9) Ed Emberly’s Drawing books- As an art teacher, I have come to realize that one of the greatest frustrations kids face in expressing themselves is their inability to draw the things their imaginations create. Ed Emberly was one of the books I used as a child until it was worn through, and it is still my go-to for giving kids a chance to explore their creative sides capably. He has a number of books, from animals to monsters, to trucks and cars. If your kids are a bit older, one of my favorite projects is teaching them a little trompe l’oeil by drawing a hole in your paper. Here are a few links to easy holes:

https://www.youtube.com/watch?v=9HGaFp-I61U

https://www.pinterest.com/pin/741475526121223498/

https://www.youtube.com/watch?v=V8Y79Z8Gbck

10) Run the Stairs- On rainy days, I would have my kids run the stairs- first to the top, then to the next one down, then to the one lower, etc…. This kills several birds with one stone (fun and exercise!). Often we would grab a huge towel and I would gently bump them down the stairs on it- feet first, as a reward. Always worth the giggles!!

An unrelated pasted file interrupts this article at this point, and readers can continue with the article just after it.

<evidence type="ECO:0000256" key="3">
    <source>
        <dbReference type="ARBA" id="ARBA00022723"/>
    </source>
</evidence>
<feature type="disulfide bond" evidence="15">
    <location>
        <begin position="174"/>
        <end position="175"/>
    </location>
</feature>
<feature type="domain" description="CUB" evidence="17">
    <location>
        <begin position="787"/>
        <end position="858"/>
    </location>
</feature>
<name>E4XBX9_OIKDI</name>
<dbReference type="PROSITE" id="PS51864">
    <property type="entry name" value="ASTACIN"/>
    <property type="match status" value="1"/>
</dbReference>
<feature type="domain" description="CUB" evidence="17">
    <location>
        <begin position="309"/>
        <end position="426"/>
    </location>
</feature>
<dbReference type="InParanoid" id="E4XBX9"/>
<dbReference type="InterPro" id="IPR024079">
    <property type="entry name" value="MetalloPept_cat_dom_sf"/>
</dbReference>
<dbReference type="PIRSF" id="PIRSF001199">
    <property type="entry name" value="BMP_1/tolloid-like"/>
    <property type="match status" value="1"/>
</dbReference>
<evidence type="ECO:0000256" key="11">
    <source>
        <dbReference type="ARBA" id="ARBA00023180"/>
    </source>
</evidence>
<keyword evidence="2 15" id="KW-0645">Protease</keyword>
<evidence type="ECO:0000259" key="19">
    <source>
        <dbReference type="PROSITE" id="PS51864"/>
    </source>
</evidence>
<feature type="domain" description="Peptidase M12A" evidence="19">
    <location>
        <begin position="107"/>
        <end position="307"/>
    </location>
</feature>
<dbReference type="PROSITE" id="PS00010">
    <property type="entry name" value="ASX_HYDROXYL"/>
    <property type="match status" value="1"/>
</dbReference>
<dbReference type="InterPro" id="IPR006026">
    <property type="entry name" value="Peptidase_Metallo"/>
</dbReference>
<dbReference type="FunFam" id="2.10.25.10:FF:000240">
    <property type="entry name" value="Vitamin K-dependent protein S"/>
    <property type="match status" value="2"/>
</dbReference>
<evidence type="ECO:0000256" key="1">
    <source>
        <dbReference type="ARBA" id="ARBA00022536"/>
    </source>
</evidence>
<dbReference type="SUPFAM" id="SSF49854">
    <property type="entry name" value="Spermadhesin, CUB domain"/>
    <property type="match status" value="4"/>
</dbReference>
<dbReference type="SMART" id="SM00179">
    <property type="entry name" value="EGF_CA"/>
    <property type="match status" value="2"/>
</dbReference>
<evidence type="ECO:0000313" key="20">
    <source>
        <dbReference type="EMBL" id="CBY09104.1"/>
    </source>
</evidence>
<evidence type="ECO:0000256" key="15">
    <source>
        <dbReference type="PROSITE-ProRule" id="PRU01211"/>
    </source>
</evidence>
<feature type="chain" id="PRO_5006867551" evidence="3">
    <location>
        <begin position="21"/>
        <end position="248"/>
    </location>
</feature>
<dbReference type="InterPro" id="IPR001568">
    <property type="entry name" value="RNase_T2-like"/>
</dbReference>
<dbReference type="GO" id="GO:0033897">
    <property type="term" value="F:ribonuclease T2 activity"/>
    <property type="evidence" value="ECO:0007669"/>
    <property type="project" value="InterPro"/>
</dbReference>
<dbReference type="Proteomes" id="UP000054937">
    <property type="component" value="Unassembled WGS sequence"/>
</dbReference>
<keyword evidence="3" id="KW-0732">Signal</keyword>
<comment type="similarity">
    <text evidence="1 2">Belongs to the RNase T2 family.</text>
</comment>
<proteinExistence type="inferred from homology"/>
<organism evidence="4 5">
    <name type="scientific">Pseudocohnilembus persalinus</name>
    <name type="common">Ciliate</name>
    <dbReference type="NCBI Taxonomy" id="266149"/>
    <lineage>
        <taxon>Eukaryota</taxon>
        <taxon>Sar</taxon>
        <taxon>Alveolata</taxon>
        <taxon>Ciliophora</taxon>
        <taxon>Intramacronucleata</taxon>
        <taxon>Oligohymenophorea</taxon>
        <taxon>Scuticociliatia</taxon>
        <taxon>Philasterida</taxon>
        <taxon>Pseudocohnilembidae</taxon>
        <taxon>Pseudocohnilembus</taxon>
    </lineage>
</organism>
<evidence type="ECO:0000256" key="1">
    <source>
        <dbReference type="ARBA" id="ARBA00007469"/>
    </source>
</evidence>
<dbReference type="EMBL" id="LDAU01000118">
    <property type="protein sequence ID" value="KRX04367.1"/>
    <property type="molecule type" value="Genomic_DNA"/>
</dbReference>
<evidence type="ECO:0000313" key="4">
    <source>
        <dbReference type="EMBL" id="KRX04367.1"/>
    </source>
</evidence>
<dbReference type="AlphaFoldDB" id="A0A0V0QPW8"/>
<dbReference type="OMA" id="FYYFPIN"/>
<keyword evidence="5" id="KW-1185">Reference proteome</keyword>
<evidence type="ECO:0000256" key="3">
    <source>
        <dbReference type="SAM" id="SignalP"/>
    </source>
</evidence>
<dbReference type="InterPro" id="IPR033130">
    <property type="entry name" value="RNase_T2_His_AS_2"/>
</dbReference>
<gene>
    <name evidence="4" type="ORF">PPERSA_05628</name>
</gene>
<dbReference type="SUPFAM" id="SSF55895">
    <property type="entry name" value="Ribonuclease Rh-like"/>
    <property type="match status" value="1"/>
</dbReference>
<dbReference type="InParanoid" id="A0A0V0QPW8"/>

Bonus for Springtime: Easter Eggs- Even if you don’t celebrate Easter (think Fabergé), decorating eggs can be a fun project. You do not need messy dyes. You can use pens, crayons or juices and spices from your kitchen. After boiling and cooling the eggs, put a little white vinegar in a bowl of hot water with a spice such as curry, chili, turmeric or cranberry juice. Leave the egg in until colored. If you rub it gently with your fingers or a paper towel after, you can get a beautiful, marbled effect. After, you can hide them (count how many you hide!), or make a lovely egg salad.

And, of course, READ. Read standing, read sitting, read walking or lying down, read with a goat, read on a boat, read, read, read!!!

diy
Jody Holman
Jody Holman
Read next: Allie on the Sand
Jody Holman

Wanderluster, wine drinker, pro photographer. NorCal boutique studio for weddings and portraits, but I love to discover new corners to write about and shoot.

See all posts by Jody Holman